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Table 3 Social innovation as an outcome

From: The application of social innovation in healthcare: a scoping review

Theme Author Model Country Innovator Location of delivery Scope and beneficiaries Components Reported outcomes
Care models Kreitzer et al. (2015), [76] Buurtzog (Neighbourhood Care Model) Netherlands A Dutch nurse
(Jos de Blok)
Community 630 nursing teams (7188 nurses), 55 000 clients
(2013)
Overcoming costly, fragmented home care through:
Self-directed, empowered and autonomous nursing teams providing a range of comprehensive services in a relationally oriented way that would achieve patient independence
One-cost fee for service with limited managerial staff to keep administrative overhead to a minimum
A digital intranet to connect all nurses and perform scheduling, billing, documentation and outcome monitoring
↑ Health worker motivation
↑ Patient outcomes & satisfaction
↓ Fee for service
Henry et al. (2017), [80] iMOKO Innovation New Zealand A Maori medical doctor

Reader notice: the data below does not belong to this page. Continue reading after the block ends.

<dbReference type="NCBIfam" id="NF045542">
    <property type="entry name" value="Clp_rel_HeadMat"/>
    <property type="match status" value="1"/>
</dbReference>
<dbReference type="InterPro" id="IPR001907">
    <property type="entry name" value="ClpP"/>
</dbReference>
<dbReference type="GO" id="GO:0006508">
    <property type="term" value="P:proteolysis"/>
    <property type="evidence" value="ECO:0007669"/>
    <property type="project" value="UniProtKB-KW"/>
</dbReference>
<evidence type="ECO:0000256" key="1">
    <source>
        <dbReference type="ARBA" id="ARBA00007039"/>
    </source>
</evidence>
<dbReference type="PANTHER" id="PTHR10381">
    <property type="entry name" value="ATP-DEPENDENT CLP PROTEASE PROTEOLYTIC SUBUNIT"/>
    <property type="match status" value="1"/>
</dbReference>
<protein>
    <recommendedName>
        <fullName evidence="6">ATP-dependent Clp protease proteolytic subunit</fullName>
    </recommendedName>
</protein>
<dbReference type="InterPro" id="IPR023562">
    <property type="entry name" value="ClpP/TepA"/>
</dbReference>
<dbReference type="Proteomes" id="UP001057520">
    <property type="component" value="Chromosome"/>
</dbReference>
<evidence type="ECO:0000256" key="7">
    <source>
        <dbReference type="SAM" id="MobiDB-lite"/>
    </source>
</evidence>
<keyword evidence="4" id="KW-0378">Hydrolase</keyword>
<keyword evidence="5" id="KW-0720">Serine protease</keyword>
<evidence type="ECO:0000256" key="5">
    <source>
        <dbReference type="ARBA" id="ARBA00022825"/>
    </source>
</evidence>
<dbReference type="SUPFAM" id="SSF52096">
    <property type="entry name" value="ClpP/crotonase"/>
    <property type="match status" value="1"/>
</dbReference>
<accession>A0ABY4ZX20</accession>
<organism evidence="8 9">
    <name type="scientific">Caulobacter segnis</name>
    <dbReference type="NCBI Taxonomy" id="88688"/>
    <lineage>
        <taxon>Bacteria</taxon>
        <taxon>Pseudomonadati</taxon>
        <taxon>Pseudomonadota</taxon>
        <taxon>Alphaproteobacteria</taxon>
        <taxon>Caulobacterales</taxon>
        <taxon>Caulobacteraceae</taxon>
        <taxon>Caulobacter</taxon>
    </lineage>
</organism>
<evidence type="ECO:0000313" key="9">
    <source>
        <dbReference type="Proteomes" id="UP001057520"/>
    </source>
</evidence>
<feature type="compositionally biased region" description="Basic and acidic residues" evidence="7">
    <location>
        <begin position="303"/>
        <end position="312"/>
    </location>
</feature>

(Lance O’ Sullivan)
Community 3800 school-aged children from Maori indigenous group Overcoming lack of access to care to do place, cultural incongruency and cost of services through:
A digital application to support diagnosis and treatment of school-aged children by linking community professionals (eg. teachers) to network of primary care doctors
Teachers act as main custodian of school children health
↑ Community ownership over health in line with collectivist cultural values
↓ In indirect costs of accessing care via in person doctor consultation
↑ Affordability of care
↑ Appropriateness of in-person consultations
Merkel et al. (2018), [70] Gesundes Kinzigtal (Healthy Kinzigtal) Germany   Facility   Overcoming fragmented and uncoordinated care through the HK integrated care programme
A joint venture between a network of physicians and healthcare management company to extend health services
Model supported by two sickness funds and a network 150 partners including allied health services, sports clubs, and self-support groups
Outcome-oriented financial approach: profit only made if cost margins of population goes down ie. outcomes improve
Provider training in supporting patient self-management and shared decision making
Patient accountability through a patient advisory board, satisfaction surveys and patient ombudsman
↑ Patient outcomes
↓ In health expenditure